Spinning the benefits of a $700 million data breach fine - Equifax CEO gives it a go

Stuart Lauchlan Profile picture for user slauchlan July 26, 2019
Slapped with a $700 million fine, Equifax's CEO is drinking from a Kool Aid glass that's very much half full.

Equifax logo

It’s been a week for corporate apologizing around data privacy and security. Following Facebook’s latest mea culpa-ing exercise, it was credit agency Equifax’s turn to spin the benefits of being on the receiving end of the Federal Trade Commission’s (FTC)  largest data breach settlement to date.

No-one can deny that CEO Mark Begor did his best as he enthused:

This is a very positive step forward for Equifax…This resolution allows us to fully focus on the future.

Whether that future is built on a more secure foundation is another question…

Flash back to September 2017 and Equifax confirmed a data breach that saw the leaking of personal information of around 147 million people, including some 145.5 million Social Security numbers and 209,000 payment card numbers, complete with expiration dates.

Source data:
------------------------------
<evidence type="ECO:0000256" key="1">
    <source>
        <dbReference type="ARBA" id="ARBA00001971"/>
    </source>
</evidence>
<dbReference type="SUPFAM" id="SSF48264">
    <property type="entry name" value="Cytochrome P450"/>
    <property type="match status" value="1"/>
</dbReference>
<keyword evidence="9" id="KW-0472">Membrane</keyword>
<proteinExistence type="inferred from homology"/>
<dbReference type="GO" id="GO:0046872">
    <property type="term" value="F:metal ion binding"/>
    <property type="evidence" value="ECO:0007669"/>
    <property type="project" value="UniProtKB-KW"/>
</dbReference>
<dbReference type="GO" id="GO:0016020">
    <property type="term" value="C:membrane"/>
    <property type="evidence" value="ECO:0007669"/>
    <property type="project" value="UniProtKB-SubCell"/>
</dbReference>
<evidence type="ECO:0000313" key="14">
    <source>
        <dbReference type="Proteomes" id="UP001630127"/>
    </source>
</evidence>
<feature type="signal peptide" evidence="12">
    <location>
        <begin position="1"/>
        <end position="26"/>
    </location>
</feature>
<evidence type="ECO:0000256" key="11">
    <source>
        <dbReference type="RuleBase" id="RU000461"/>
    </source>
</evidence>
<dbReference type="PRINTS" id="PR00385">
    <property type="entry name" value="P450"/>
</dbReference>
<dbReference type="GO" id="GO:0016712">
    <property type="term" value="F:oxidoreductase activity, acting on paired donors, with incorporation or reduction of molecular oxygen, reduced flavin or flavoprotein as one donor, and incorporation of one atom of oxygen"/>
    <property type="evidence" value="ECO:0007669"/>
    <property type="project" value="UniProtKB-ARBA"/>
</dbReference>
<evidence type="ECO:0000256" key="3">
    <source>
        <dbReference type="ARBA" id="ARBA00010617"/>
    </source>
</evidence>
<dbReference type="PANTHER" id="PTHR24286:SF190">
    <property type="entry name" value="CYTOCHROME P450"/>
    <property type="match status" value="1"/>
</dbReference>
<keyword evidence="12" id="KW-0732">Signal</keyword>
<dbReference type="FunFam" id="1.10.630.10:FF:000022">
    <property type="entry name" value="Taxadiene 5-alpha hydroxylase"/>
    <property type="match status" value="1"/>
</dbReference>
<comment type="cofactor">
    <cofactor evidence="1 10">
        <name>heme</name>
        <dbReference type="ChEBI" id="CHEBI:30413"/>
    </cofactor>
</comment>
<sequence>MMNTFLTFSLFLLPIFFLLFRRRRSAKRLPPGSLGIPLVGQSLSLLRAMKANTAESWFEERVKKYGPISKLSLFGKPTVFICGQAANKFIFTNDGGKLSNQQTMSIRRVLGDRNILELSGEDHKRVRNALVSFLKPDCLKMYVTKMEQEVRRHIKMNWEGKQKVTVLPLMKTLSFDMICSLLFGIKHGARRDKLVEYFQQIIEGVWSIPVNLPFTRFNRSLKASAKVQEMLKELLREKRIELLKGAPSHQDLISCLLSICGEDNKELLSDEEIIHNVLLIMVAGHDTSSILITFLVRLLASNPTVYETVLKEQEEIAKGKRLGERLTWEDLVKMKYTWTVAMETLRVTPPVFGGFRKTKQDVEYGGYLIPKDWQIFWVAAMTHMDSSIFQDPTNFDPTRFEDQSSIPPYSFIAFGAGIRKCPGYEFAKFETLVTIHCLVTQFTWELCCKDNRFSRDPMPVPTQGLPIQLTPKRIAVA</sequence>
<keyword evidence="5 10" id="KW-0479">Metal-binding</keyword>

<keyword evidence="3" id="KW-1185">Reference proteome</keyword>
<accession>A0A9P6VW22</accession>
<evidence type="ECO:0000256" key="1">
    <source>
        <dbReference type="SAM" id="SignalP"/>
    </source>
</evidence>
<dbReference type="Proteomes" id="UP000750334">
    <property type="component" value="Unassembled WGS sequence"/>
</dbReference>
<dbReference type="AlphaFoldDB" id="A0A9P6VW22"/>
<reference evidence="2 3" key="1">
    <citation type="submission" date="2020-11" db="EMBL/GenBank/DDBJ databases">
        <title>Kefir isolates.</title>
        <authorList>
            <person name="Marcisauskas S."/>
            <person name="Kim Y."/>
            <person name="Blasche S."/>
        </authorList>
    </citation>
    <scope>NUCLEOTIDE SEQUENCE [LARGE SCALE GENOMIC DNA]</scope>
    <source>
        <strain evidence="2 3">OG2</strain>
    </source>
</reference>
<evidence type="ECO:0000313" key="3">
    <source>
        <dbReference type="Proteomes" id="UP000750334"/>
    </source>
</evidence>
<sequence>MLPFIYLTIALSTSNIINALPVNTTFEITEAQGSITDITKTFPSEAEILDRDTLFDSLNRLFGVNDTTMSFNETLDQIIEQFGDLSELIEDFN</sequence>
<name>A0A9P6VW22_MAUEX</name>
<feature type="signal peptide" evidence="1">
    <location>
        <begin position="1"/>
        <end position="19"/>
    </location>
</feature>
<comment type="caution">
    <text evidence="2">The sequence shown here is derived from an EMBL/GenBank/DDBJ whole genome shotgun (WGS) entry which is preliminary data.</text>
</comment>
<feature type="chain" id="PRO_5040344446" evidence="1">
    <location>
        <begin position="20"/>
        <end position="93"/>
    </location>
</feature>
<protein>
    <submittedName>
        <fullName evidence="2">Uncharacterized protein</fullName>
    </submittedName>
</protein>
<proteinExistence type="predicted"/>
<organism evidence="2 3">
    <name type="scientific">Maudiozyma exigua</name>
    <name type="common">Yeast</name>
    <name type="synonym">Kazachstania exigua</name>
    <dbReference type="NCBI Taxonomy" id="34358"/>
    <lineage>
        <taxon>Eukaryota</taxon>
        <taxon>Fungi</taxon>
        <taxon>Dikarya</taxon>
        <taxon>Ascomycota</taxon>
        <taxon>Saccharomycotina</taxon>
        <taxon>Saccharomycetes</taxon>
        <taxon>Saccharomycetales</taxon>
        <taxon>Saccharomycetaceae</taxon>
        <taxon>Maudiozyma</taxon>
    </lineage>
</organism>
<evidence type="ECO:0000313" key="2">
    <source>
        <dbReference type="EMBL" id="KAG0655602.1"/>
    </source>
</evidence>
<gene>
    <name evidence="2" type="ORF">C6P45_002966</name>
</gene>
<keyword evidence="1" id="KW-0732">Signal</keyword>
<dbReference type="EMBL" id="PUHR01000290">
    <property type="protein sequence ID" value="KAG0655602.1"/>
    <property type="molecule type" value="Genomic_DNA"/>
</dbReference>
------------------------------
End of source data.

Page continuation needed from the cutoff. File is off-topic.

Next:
Equifax had already been fined in the UK by the Information Commissioner’s Office to the tune of £500,000, but it was to the FTC that attention inevitably turned. It didn’t disappoint, ordering the firm to pay up to $700 million in compensation and civil penalties. That’s considerably more than the previous largest penalty of $148 million that was laid down on Uber last year.

But then the scale of the Equifax breach and the company’s alleged behavior is also considerably larger.  The FTC has ruled that the firm was warned in March of 2017 of a vulnerability in its Equifax Automated Consumer Interview System (ACIS), which allows customers to check their credit reports. Although a patch order was issued to address the problem, the FTC found that no follow-up took place to check that this had been deployed. It hadn’t and as a result hackers had open access to data for months, much of it held in unencrypted plain text.